Regretfully, we get quite a different impression when looking at M. Ginsburg’s graphic works and caricatures. With few exceptions, these may be defined as "komsomol" activism, reminiscent of the German Communist Grosz’s “anti- bourgeois” drawings, at times more fitted to the Moscow "Bezbozhnik" illustrations than for presentation to a Kaunas public. To my mind, M. Ginsburg,who is obviously over-indulging in that leftist attitude rather than in true artistry,is making a major mistake, which may not be so easy to remedy.28
Bichiunas’ article divided art critics into two camps. The first complimented the caricaturist on his courage and straightforward attitude towards social, economic, and political issues, while the other reprimanded him "for anti-social, anti-sacral and expressly bolshevist drawings."29
Summing up the Jewish artists’ exhibitions held during the interwar period, we may conclude that artistic and exhibition life in Kaunas was quite intense. Jewish artists held one-man shows as well as joint ones with their Lithuanian colleagues. Provision was made for the many strata of Lithuanian society to gain an impression of the diverse visions of Lithuanian Jewish artists in the context of the Lithuanian artistic scene, and to become acquainted with the works of internationally-recognised Jewish artists.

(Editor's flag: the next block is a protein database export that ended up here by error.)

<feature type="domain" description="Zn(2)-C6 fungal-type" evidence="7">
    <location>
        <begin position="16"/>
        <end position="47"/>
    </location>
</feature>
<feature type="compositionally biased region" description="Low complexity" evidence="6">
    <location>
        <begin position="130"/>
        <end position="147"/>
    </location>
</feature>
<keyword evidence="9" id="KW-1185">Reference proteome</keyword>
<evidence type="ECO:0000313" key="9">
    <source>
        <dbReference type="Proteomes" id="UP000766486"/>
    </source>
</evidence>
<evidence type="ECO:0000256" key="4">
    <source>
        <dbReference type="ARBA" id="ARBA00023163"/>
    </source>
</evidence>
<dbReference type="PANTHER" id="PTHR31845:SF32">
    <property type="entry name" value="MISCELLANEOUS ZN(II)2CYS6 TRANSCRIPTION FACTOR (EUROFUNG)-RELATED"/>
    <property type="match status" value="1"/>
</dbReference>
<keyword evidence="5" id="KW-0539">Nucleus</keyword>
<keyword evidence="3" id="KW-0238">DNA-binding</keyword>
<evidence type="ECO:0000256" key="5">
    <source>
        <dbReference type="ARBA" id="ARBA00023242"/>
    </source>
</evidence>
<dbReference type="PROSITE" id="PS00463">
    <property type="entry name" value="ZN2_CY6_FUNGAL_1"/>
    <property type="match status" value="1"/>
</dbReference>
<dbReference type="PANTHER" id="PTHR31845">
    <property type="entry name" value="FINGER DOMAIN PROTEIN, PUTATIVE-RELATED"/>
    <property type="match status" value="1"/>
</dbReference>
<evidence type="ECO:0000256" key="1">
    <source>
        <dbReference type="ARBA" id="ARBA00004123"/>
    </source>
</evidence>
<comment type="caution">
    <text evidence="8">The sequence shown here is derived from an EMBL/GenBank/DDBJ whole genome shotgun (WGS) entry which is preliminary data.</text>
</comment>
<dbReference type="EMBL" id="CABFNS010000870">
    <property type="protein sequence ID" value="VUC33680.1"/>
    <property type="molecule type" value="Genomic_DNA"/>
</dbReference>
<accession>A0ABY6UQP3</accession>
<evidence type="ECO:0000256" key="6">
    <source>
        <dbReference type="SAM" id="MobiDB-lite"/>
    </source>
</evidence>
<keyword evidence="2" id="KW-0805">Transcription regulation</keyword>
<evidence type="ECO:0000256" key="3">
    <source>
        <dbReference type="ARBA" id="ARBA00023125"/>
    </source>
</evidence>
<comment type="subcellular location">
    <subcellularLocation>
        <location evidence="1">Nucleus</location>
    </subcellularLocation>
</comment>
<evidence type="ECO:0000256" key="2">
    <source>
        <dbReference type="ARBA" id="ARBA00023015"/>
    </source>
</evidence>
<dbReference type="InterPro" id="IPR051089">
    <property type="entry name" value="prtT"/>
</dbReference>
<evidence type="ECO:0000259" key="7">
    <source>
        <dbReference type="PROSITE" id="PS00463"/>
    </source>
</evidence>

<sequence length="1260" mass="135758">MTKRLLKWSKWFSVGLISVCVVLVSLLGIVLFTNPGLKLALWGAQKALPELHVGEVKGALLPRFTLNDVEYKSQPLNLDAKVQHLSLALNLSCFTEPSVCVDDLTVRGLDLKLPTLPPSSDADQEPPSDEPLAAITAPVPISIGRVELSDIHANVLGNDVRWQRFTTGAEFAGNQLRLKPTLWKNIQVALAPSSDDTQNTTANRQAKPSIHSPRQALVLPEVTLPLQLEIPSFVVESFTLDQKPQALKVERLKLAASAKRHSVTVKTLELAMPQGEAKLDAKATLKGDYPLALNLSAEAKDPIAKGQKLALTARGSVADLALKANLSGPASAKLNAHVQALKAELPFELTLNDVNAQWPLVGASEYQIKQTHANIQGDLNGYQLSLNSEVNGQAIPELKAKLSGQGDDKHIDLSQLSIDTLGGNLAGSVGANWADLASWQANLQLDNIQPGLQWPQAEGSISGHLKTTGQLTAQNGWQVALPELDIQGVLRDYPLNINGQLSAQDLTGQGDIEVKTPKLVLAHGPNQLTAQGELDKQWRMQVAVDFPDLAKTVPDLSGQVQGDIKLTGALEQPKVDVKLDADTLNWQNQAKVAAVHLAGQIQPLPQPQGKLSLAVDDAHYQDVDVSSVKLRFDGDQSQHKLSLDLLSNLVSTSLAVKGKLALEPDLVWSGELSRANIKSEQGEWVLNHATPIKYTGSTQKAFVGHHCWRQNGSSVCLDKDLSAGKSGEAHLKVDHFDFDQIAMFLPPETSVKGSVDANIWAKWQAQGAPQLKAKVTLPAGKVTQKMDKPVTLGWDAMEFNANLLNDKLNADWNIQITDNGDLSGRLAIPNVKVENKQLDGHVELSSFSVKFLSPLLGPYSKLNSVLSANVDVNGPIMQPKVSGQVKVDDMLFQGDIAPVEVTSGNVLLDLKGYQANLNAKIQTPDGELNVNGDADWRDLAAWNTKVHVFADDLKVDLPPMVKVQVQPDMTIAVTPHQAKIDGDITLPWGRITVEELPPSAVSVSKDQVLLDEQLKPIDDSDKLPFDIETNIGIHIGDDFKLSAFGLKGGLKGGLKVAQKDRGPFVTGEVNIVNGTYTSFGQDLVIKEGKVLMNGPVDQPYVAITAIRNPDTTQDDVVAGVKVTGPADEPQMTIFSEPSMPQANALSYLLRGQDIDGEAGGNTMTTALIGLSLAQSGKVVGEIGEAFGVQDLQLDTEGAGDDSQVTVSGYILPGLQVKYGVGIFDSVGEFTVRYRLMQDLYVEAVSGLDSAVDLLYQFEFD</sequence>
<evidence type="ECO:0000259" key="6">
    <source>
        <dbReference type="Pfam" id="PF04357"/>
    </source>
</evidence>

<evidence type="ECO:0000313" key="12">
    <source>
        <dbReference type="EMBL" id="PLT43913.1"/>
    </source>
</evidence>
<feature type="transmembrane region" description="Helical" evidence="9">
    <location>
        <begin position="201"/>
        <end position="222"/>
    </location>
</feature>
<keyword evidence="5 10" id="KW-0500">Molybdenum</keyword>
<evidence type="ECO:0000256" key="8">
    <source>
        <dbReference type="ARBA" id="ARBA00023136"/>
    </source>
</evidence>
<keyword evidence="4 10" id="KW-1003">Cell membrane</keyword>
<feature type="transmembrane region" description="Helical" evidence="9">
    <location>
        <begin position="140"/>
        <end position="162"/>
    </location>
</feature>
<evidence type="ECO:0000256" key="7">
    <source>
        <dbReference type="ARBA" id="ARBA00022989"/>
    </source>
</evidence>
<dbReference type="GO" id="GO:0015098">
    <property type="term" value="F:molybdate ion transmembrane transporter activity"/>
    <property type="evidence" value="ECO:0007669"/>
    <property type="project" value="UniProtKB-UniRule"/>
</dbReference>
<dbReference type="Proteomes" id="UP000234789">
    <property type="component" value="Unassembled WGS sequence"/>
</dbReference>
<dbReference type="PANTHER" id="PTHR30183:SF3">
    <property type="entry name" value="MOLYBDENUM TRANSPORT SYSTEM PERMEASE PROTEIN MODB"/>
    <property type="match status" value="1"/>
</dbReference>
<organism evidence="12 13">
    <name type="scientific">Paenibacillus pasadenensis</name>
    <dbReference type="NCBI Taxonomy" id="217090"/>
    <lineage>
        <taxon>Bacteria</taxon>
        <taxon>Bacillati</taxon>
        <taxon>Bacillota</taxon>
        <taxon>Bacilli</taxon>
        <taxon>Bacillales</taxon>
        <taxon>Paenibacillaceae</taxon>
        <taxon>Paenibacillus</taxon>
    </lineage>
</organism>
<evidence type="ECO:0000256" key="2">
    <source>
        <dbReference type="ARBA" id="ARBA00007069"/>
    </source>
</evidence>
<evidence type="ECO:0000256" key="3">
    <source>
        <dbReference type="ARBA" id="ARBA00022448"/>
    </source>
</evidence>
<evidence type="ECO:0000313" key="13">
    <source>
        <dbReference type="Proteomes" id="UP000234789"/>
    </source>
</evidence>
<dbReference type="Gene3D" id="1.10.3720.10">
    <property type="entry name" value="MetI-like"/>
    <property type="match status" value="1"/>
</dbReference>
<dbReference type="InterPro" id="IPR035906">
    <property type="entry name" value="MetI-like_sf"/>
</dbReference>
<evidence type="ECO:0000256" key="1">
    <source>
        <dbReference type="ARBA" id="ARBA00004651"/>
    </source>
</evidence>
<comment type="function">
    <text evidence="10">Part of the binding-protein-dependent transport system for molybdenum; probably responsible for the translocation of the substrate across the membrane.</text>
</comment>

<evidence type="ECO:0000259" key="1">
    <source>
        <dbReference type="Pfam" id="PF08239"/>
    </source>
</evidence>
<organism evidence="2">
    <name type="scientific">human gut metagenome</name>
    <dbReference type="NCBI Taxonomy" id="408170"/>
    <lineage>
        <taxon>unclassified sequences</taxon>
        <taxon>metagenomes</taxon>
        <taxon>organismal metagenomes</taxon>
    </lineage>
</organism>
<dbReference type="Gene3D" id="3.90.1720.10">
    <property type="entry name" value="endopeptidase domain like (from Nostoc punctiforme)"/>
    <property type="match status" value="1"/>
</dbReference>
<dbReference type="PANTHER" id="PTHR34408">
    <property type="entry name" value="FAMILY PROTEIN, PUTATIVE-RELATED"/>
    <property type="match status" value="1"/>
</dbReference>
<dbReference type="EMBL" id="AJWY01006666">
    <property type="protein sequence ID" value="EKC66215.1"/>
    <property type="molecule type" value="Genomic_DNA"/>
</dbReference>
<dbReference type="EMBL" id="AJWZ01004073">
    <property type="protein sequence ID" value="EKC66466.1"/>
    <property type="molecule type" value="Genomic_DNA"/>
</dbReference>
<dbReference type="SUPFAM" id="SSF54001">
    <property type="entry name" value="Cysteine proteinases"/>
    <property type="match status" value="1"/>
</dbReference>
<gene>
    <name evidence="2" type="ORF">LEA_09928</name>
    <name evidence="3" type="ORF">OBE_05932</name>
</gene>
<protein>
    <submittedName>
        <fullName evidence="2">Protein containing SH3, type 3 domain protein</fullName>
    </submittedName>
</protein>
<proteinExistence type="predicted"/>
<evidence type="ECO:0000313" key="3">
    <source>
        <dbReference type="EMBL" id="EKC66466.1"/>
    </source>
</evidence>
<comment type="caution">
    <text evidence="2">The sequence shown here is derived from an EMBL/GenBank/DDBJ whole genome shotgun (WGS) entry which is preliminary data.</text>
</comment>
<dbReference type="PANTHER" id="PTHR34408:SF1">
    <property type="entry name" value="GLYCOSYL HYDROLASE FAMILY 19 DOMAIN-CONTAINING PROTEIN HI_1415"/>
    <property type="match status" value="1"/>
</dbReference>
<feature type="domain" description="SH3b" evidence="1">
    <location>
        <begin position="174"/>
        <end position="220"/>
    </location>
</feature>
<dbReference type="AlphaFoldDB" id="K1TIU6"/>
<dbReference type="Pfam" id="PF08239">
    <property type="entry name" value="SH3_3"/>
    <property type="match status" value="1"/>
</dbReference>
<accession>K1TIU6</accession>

The Lithuanian press provided full and particular information pertaining to current exhibitions, something not true of professional art critics, whose common practice was to review exhibitions only superficially, merely giving a general impression in addition to the artist's name and the titles of his/her works and a mention of the work’s prevailing tendencies. In many cases, especially in the 1920s, art critics were reluctant to accept modern forms of plastic expression and the manifestation of modern artistic trends in the work of both Jewish and Lithuanian artists. We may thus conclude that in the 1920s some of the art critics and the public were not ready to accept modern art forms and ideas. Exhibitions distinguished for their high professional and artistic standards, as well for as the artists’ refusal to please acknowledged tastes, hewed a path towards a better understanding of innovatory ideas in the 1930s, not only with regard to the Lithuanian public but also among the critics. Thus the trail for the emergence of modernist art was blazed in Lithuania, with expressionism particularly gaining ground in the 1930s.